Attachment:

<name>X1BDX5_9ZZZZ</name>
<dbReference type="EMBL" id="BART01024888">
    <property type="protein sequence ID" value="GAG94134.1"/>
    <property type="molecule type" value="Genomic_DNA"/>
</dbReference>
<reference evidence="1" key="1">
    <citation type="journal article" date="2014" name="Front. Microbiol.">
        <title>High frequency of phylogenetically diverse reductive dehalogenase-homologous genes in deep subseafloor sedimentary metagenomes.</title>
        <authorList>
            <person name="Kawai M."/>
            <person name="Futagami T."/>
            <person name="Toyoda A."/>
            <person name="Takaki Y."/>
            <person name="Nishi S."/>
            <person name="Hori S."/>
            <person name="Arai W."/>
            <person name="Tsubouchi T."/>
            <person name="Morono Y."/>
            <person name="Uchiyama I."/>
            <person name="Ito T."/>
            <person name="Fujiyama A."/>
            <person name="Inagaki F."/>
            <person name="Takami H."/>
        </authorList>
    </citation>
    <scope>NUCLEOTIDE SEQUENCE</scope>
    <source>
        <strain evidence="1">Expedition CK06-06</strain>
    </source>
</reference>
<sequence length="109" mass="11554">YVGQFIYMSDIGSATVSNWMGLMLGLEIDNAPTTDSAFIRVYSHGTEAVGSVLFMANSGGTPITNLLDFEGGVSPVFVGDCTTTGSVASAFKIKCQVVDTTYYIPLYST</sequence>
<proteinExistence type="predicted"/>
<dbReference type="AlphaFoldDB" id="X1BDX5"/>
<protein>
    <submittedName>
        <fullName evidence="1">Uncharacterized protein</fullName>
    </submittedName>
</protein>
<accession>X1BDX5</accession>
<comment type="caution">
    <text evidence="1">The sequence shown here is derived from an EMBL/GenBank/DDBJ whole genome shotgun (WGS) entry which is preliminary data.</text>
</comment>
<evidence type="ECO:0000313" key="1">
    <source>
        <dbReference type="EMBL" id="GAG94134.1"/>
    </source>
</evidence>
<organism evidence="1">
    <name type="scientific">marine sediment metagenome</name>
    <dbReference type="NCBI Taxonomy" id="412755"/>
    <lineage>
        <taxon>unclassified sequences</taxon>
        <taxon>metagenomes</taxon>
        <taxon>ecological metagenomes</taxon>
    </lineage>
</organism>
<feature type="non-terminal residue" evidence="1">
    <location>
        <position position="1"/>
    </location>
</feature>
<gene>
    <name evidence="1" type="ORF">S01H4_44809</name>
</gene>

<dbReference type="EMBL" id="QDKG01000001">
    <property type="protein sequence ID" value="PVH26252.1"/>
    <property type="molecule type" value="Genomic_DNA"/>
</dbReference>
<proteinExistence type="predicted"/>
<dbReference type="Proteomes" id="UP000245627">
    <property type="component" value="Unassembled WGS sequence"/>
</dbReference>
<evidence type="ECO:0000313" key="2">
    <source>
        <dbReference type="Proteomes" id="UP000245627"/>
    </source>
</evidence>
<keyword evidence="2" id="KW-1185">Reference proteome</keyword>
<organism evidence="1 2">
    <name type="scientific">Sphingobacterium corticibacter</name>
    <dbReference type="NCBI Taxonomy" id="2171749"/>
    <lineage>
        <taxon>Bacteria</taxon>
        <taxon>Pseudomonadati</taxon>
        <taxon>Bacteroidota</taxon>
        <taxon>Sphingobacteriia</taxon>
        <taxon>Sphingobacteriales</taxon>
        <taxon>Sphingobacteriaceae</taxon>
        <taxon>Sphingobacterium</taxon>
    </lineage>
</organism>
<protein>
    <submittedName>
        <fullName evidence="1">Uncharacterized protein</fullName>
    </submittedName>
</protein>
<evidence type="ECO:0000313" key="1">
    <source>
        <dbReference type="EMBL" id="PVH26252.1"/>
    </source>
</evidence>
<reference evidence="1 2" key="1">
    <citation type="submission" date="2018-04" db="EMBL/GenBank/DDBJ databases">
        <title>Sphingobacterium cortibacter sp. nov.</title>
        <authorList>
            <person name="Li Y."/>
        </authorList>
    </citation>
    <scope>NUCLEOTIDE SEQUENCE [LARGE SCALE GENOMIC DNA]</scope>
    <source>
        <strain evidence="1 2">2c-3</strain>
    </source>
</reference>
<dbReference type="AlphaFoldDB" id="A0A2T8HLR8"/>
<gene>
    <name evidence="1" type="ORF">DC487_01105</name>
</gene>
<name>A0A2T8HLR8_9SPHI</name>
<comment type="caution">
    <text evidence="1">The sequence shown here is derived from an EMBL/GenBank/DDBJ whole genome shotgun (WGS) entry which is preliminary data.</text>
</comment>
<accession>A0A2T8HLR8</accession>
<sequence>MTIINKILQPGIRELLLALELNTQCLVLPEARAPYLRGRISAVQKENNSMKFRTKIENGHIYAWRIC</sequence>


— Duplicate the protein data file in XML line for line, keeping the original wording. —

<name>X1BDX5_9ZZZZ</name>
<dbReference type="EMBL" id="BART01024888">
    <property type="protein sequence ID" value="GAG94134.1"/>
    <property type="molecule type" value="Genomic_DNA"/>
</dbReference>
<reference evidence="1" key="1">
    <citation type="journal article" date="2014" name="Front. Microbiol.">
        <title>High frequency of phylogenetically diverse reductive dehalogenase-homologous genes in deep subseafloor sedimentary metagenomes.</title>
        <authorList>
            <person name="Kawai M."/>
            <person name="Futagami T."/>
            <person name="Toyoda A."/>
            <person name="Takaki Y."/>
            <person name="Nishi S."/>
            <person name="Hori S."/>
            <person name="Arai W."/>
            <person name="Tsubouchi T."/>
            <person name="Morono Y."/>
            <person name="Uchiyama I."/>
            <person name="Ito T."/>
            <person name="Fujiyama A."/>
            <person name="Inagaki F."/>
            <person name="Takami H."/>
        </authorList>
    </citation>
    <scope>NUCLEOTIDE SEQUENCE</scope>
    <source>
        <strain evidence="1">Expedition CK06-06</strain>
    </source>
</reference>
<sequence length="109" mass="11554">YVGQFIYMSDIGSATVSNWMGLMLGLEIDNAPTTDSAFIRVYSHGTEAVGSVLFMANSGGTPITNLLDFEGGVSPVFVGDCTTTGSVASAFKIKCQVVDTTYYIPLYST</sequence>
<proteinExistence type="predicted"/>
<dbReference type="AlphaFoldDB" id="X1BDX5"/>
<protein>
    <submittedName>
        <fullName evidence="1">Uncharacterized protein</fullName>
    </submittedName>
</protein>
<accession>X1BDX5</accession>
<comment type="caution">
    <text evidence="1">The sequence shown here is derived from an EMBL/GenBank/DDBJ whole genome shotgun (WGS) entry which is preliminary data.</text>
</comment>
<evidence type="ECO:0000313" key="1">
    <source>
        <dbReference type="EMBL" id="GAG94134.1"/>
    </source>
</evidence>
<organism evidence="1">
    <name type="scientific">marine sediment metagenome</name>
    <dbReference type="NCBI Taxonomy" id="412755"/>
    <lineage>
        <taxon>unclassified sequences</taxon>
        <taxon>metagenomes</taxon>
        <taxon>ecological metagenomes</taxon>
    </lineage>
</organism>
<feature type="non-terminal residue" evidence="1">
    <location>
        <position position="1"/>
    </location>
</feature>
<gene>
    <name evidence="1" type="ORF">S01H4_44809</name>
</gene>

<dbReference type="EMBL" id="QDKG01000001">
    <property type="protein sequence ID" value="PVH26252.1"/>
    <property type="molecule type" value="Genomic_DNA"/>
</dbReference>
<proteinExistence type="predicted"/>
<dbReference type="Proteomes" id="UP000245627">
    <property type="component" value="Unassembled WGS sequence"/>
</dbReference>
<evidence type="ECO:0000313" key="2">
    <source>
        <dbReference type="Proteomes" id="UP000245627"/>
    </source>
</evidence>
<keyword evidence="2" id="KW-1185">Reference proteome</keyword>
<organism evidence="1 2">
    <name type="scientific">Sphingobacterium corticibacter</name>
    <dbReference type="NCBI Taxonomy" id="2171749"/>
    <lineage>
        <taxon>Bacteria</taxon>
        <taxon>Pseudomonadati</taxon>
        <taxon>Bacteroidota</taxon>
        <taxon>Sphingobacteriia</taxon>
        <taxon>Sphingobacteriales</taxon>
        <taxon>Sphingobacteriaceae</taxon>
        <taxon>Sphingobacterium</taxon>
    </lineage>
</organism>
<protein>
    <submittedName>
        <fullName evidence="1">Uncharacterized protein</fullName>
    </submittedName>
</protein>
<evidence type="ECO:0000313" key="1">
    <source>
        <dbReference type="EMBL" id="PVH26252.1"/>
    </source>
</evidence>
<reference evidence="1 2" key="1">
    <citation type="submission" date="2018-04" db="EMBL/GenBank/DDBJ databases">
        <title>Sphingobacterium cortibacter sp. nov.</title>
        <authorList>
            <person name="Li Y."/>
        </authorList>
    </citation>
    <scope>NUCLEOTIDE SEQUENCE [LARGE SCALE GENOMIC DNA]</scope>
    <source>
        <strain evidence="1 2">2c-3</strain>
    </source>
</reference>
<dbReference type="AlphaFoldDB" id="A0A2T8HLR8"/>
<gene>
    <name evidence="1" type="ORF">DC487_01105</name>
</gene>
<name>A0A2T8HLR8_9SPHI</name>
<comment type="caution">
    <text evidence="1">The sequence shown here is derived from an EMBL/GenBank/DDBJ whole genome shotgun (WGS) entry which is preliminary data.</text>
</comment>
<accession>A0A2T8HLR8</accession>
<sequence>MTIINKILQPGIRELLLALELNTQCLVLPEARAPYLRGRISAVQKENNSMKFRTKIENGHIYAWRIC</sequence>